Tom McGuire (the MinuteMan) has more on the Central Park story, arguing that the five men were almost certainly guilty of aggravated assault and riot. My general points about cases of actual innocence (in my earlier post on this topic) stand, but if Tom is right — and he’s certainly thorough and convincing — they probably don’t apply to this case. The good news is that the five have completed their sentences, so, whatever the underlying facts, at least we don’t have innocent people behind bars while the system spins its wheels.

McGuire also points out that the case illustrates the willingness of some people to leap to bad conclusions about cops and prosecutors, which he reasonably compares to the willingness of some cops and prosecutors to leap to bad conclusions about young black and Latino men. He then brings in the Noelle Bush case, citing a blogger who, he says, is willing to convict her of cocaine possession on no more than newspaper accounts. “So much,” quoth the MinuteMan, “for innocent until proven guilty.”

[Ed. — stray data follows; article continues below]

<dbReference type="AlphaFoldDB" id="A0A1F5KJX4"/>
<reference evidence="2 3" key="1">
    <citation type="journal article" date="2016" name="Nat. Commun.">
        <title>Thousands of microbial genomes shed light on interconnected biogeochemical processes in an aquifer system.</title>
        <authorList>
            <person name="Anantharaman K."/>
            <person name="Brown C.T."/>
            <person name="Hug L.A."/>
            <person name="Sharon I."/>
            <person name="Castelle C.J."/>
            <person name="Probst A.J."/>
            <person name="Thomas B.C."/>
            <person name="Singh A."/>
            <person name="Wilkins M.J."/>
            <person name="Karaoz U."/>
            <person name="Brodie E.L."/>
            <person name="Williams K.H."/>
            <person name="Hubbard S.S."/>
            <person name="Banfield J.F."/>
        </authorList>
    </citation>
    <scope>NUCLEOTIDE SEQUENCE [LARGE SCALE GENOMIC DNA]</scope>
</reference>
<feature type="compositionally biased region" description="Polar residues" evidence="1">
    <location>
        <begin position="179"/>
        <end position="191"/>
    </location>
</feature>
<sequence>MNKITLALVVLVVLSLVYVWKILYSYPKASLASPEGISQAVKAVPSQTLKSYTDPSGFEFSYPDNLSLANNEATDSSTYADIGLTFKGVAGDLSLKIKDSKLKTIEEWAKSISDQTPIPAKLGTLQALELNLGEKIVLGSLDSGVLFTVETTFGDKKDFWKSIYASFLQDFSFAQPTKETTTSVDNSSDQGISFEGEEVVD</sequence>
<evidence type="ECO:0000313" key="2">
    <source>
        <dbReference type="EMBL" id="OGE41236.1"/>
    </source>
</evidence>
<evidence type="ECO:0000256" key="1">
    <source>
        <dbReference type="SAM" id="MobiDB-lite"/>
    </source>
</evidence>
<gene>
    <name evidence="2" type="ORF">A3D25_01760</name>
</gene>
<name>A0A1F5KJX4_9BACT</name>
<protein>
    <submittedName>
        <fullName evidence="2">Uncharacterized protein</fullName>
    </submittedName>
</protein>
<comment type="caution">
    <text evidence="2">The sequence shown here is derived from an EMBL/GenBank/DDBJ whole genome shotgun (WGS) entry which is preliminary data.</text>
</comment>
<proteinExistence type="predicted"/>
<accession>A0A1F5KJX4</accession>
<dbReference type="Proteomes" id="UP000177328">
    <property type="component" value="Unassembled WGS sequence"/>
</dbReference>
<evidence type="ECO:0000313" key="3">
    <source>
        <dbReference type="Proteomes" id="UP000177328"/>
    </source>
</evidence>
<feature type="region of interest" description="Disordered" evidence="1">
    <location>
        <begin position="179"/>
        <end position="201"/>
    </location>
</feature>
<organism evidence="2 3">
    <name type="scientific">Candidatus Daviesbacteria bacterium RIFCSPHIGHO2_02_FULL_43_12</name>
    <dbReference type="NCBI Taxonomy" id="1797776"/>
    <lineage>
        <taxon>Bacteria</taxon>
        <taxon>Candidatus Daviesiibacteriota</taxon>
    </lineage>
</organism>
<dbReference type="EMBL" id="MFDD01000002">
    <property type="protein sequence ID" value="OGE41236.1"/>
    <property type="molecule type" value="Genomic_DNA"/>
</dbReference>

He’s certainly right that leaping to bad conclusions about other people is a human tendency we would all do well to beware of. But I think he’s wrong, though not unconventional, in moving the presumption of innocence from its proper application to criminal trials to the broader context of public debate. The presumption of innocence, like the rules of evidence, is a procedural safeguard against the overuse of the awesome power of the state to punish. It means that, when a person is accused of a crime, the state must carry a very heavy burden of proof before that person can be adjudged guilty, and therefore punishable. In particular, no one can simply be accused and then forced to prove that he is innocent. That same principle ought reasonably to apply, though with diminished force, to other circumstances where an institution wields great power over an individual: in the employment context, for example.